Stent for life initiative

September 1, 2009,

Primary angioplasty (with stent implantation) is the most effective therapy for acute myocardial infarction (AMI), but it is not available to many patients, even though most European countries have sufficient resources (ie, catheterisation laboratories) for its wider use. The Stents 4 Life initiative was a study aiming to analyze the use of primary angioplasty in the treatment of AMI in 27 European countries.

Data were collected from national infarction or angioplasty registries, on AMI epidemiology and treatment and on angioplasty centres and procedures in each country.

Findings showed that the frequency (annual incidence) of hospital admission for any AMI varied between 90 and 312 events per 100,000 population per year; the incidence of serious AMIs (with ST-elevations on ECG - STEMI) ranging from 44-142 per thousand.

Primary angioplasty (primary PCI) was the dominant reperfusion strategy in 17 countries and thrombolysis in nine countries. The application of a PCI strategy varied between 5 and 92% (in all STEMI patients), and use of thrombolysis (an older, less effective form of therapy) between 0 and 55%. Curent guidelines recopmmend that any reperfusion treatment (angioplasty or thrombolysis) should be used ideally in 100% of these patients; however, we found it used only in 37󈟉% of STEMI patients.

The number of primary angioplasty procedures per million population per year varied among countries between 20 and 970. The mean population served by a single primary angioplasty centre varied between 0.3 and 7.4 million inhabitants. In those coutries offering primary angioplasty services to most of their STEMI patients, population varied between 0.3 and 1.1 million per centre.

In-hospital mortality of all consecutive STEMI patients varied between 4.2 and 13.5%, of patients treated by thrombolysis between 3.5 and 14%, and of patients treated by primary PCI between 2.7 and 8%.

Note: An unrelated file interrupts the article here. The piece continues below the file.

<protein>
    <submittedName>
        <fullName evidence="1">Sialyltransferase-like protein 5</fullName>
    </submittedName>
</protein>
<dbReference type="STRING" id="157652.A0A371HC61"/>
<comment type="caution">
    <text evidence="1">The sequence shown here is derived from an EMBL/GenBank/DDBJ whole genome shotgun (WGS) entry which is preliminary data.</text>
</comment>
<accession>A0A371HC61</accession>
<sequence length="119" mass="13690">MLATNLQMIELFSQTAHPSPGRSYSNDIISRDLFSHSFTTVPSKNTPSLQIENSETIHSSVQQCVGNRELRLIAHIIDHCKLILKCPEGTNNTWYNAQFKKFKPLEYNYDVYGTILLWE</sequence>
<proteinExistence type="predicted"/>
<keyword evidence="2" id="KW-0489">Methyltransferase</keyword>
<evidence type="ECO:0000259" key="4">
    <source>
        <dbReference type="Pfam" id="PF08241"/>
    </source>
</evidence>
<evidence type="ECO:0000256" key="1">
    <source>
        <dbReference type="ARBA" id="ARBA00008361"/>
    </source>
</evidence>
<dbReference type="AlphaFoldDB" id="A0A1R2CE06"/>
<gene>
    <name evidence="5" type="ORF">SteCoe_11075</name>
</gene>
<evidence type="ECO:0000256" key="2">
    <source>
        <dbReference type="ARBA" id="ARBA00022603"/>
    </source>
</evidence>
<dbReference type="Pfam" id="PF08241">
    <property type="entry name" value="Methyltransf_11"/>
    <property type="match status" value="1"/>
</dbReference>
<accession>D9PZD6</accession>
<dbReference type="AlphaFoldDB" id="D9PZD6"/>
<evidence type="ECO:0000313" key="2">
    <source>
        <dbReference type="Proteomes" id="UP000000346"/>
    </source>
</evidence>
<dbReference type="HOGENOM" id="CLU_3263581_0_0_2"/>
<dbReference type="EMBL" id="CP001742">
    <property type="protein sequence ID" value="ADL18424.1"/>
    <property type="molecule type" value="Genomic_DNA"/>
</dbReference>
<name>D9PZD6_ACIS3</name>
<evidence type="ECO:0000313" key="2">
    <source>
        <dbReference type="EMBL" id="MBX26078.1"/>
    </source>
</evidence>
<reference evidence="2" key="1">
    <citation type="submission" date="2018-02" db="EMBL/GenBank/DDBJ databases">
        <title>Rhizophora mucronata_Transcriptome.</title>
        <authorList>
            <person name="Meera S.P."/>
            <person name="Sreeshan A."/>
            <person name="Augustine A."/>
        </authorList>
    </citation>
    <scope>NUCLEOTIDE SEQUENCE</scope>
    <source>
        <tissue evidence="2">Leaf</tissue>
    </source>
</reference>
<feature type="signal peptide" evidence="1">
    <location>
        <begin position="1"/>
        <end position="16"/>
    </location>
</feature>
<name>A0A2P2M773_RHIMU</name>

The time reported from symptom onset to the first medical contact (FMC) varied between 60 and 210 minutes, FMC to needle time for thrombolysis between 30 and 110 minutes, and FMC to balloon time for primary angioplasty between 60 and 177 minutes.

Most north, west and central European countries used primary angioplasty for the majority of their STEMI patients. The lack of organised primary angioplasty networks in some countries was associated with fewer patients overall receiving some form of reperfusion therapy. Primary angioplasty rates above 600 per million population are needed to provide this treatment for most STEMI patients in Europe.

Source: European Society of Cardiology (news : web)

Related Stories

Recommended for you

New study offers insights on genetic indicators of COPD risk

January 16, 2018
Researchers have discovered that genetic variations in the anatomy of the lungs could serve as indicators to help identify people who have low, but stable, lung function early in life, and those who are particularly at risk ...

Previous influenza virus exposures enhance susceptibility in another influenza pandemic

January 16, 2018
While past exposure to influenza A viruses often builds immunity to similar, and sometimes different, strains of the virus, Canadian researchers are calling for more attention to exceptions to that rule.

Don't hold your nose and close your mouth when you sneeze, doctors warn

January 15, 2018
Pinching your nose while clamping your mouth shut to contain a forceful sneeze isn't a good idea, warn doctors in the journal BMJ Case Reports.

Surfers three times more likely to have antibiotic-resistant bacteria in guts

January 14, 2018
Regular surfers and bodyboarders are three times more likely to have antibiotic resistant E. coli in their guts than non-surfers, new research has revealed.

New antifungal provides hope in fight against superbugs

January 12, 2018
Microscopic yeast have been wreaking havoc in hospitals around the world—creeping into catheters, ventilator tubes, and IV lines—and causing deadly invasive infection. One culprit species, Candida auris, is resistant ...

Dengue takes low and slow approach to replication

January 11, 2018
A new study reveals how dengue virus manages to reproduce itself in an infected person without triggering the body's normal defenses. Duke researchers report that dengue pulls off this hoax by co-opting a specialized structure ...

0 comments

Please sign in to add a comment. Registration is free, and takes less than a minute. Read more

Click here to reset your password.
Sign in to get notified via email when new comments are made.